Schools’ back-end IT systems don’t often get much attention—until a district is being held for ransom by hackers, students are caught changing grades, or the personal information of thousands of teachers is compromised via a phishing scheme. All of the above generated negative headlines for schools last year. Still, it’s not clear if districts are taking even basic steps to better protect themselves, such as implementing password-management systems and two-factor authentication. Despite having little money to throw at the problem, will 2018-19 be the year that school technology leaders finally take cybersecurity threats seriously?

Related Tags:

A version of this article appeared in the September 05, 2018 edition of Education Week as 5 Big Tech Trends Worth Watching This School Year


School & District Management K-12 Essentials Forum Get a Strong Start to the New School Year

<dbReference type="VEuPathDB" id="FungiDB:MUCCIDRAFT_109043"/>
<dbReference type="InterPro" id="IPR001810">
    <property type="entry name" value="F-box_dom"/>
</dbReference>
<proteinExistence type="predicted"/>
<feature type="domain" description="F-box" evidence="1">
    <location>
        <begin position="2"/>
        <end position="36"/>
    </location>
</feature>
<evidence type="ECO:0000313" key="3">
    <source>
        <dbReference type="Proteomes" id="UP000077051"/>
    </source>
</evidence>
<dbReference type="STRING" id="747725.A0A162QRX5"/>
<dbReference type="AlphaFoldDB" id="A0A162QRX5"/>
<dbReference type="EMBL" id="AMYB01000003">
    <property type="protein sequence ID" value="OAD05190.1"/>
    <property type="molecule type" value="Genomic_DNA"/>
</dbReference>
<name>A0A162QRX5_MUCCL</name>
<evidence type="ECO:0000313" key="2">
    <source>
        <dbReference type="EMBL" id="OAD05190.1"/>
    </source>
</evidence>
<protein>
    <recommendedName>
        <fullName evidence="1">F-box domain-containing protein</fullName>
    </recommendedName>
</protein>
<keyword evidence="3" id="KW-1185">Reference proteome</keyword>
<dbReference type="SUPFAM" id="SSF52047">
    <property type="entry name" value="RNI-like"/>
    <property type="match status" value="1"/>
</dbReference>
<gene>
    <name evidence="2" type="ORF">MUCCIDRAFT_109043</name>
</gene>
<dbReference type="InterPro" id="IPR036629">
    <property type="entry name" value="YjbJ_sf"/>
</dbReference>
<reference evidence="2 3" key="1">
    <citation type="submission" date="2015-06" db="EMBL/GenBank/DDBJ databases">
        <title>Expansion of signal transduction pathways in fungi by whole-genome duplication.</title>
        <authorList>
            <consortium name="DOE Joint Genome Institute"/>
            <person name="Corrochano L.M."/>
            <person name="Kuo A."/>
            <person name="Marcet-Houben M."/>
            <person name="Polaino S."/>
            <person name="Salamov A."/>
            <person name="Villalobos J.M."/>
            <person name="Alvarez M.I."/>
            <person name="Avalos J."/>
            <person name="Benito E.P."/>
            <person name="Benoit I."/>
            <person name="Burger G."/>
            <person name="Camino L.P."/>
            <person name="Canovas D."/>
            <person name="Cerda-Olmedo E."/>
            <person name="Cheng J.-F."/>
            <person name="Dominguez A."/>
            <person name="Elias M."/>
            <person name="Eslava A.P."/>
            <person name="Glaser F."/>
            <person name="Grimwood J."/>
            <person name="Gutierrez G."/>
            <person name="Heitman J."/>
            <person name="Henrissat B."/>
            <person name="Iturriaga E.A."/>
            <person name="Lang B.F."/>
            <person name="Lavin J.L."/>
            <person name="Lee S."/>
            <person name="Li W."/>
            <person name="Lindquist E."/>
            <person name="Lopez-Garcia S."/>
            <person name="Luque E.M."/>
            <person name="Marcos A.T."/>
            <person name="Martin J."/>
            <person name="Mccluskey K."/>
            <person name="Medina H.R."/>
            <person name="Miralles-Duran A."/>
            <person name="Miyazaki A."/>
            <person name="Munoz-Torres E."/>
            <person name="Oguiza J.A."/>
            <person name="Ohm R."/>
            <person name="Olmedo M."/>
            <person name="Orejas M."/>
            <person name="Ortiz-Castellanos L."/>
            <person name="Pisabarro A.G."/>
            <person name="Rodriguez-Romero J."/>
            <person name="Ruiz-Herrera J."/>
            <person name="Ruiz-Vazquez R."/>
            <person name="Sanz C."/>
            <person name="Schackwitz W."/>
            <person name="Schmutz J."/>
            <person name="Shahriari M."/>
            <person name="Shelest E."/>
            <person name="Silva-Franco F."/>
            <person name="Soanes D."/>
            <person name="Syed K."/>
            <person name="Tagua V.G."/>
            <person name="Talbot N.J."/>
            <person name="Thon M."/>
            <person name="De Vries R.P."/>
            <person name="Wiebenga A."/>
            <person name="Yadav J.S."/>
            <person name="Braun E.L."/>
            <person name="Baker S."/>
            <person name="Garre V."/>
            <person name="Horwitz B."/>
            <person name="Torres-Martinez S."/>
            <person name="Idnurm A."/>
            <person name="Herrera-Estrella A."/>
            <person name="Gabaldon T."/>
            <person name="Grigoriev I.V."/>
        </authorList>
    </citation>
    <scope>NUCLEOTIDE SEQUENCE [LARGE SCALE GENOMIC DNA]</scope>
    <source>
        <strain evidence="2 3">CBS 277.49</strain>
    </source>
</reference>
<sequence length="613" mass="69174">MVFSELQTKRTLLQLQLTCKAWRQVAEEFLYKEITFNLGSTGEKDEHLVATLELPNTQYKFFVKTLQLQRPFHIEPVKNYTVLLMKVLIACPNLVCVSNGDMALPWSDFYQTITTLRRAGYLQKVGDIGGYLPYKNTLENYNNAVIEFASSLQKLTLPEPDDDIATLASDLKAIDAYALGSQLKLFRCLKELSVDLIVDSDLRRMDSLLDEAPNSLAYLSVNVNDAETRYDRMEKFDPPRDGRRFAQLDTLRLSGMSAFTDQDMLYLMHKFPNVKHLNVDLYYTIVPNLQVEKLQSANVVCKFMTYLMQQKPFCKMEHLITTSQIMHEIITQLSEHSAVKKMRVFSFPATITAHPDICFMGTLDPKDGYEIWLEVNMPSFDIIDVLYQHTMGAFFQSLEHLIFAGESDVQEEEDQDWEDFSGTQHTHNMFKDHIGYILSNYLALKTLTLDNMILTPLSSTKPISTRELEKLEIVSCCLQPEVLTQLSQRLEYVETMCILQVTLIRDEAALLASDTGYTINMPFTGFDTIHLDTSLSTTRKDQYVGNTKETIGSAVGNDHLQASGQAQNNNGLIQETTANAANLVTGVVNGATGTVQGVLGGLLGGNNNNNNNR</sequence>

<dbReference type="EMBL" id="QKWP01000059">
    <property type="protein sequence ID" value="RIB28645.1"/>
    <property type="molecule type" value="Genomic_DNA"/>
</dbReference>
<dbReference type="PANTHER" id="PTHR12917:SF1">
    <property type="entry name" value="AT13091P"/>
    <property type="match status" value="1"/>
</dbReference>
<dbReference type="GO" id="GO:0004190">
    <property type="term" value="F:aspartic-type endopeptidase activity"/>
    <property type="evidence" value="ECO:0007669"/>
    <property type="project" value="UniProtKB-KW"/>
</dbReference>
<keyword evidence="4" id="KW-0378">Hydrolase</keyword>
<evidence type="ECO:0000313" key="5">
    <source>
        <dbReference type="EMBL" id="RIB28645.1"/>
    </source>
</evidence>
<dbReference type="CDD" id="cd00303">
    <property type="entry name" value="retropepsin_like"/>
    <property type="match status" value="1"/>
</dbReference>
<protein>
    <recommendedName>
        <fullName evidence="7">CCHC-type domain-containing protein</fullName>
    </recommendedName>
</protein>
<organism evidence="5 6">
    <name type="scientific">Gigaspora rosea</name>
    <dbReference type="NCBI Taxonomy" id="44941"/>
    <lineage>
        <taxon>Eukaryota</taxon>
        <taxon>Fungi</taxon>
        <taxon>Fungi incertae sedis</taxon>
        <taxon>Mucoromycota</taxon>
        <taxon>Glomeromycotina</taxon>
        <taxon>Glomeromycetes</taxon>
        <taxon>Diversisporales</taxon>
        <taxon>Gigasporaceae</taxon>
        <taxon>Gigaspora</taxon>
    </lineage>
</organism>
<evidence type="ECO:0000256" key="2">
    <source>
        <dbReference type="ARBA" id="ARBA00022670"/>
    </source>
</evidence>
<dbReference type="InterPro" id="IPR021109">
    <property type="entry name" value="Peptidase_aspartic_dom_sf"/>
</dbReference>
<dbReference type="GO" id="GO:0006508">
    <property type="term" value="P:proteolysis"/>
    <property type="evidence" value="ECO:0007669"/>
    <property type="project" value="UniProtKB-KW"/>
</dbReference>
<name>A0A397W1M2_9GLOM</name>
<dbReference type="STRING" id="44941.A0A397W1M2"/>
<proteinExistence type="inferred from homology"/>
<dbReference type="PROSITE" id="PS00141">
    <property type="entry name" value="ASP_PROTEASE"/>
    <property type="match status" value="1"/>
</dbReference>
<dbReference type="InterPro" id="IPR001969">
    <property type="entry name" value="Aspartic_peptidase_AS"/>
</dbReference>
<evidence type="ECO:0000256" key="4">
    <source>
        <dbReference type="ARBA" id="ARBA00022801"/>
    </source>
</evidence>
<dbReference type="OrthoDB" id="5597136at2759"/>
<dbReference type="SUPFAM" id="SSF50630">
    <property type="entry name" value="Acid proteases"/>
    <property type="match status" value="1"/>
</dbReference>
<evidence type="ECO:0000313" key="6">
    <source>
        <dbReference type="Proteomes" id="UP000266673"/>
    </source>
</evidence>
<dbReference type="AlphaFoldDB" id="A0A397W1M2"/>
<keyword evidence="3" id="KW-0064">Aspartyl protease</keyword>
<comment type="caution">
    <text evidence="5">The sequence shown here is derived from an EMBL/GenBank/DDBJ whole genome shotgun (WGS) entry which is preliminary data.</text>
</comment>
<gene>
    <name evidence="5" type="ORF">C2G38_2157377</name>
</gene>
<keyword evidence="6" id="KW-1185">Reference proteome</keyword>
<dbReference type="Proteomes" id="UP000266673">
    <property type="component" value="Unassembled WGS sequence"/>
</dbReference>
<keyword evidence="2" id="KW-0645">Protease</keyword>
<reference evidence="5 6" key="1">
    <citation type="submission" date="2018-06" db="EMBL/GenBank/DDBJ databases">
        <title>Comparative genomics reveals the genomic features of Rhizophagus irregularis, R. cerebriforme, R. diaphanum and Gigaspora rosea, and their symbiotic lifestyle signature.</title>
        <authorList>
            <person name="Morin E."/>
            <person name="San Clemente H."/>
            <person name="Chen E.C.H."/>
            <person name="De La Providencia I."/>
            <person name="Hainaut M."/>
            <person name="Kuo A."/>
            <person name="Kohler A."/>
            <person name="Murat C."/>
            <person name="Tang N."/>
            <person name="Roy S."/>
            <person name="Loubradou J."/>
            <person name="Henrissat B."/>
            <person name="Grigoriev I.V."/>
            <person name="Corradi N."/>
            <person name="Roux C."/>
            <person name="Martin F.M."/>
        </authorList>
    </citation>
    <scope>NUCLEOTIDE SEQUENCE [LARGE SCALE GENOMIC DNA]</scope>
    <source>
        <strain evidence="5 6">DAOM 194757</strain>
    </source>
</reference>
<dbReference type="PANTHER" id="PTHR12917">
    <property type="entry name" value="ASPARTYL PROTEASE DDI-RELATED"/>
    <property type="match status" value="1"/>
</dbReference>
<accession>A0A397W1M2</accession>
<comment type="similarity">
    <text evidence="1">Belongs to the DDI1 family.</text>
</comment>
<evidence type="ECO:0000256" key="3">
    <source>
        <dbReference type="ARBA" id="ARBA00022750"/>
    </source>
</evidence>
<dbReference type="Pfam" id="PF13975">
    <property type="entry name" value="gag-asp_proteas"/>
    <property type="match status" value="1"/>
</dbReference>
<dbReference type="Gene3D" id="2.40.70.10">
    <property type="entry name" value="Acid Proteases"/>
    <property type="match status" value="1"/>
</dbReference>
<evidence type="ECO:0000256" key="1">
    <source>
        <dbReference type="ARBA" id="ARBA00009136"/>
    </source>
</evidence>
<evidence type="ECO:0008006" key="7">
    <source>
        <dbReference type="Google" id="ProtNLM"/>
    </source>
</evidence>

Get insights and actions from Education Week journalists and expert guests on how to start the new school year on strong footing.
Reading & Literacy Webinar A Roadmap to Multisensory Early Literacy Instruction: Accelerate Growth for All Students 
How can you develop key literacy skills with a diverse range of learners? Explore best practices and tips to meet the needs of all students. 
This content is provided by our sponsor. It is not written by and does not necessarily reflect the views of Education Week's editorial staff.
College & Workforce Readiness Webinar
Supporting 21st Century Skills with a Whole-Child Focus
What skills do students need to succeed in the 21st century? Explore the latest strategies to best prepare students for college, career, and life.
Content provided by Panorama Education

EdWeek Top School Jobs

Teacher Jobs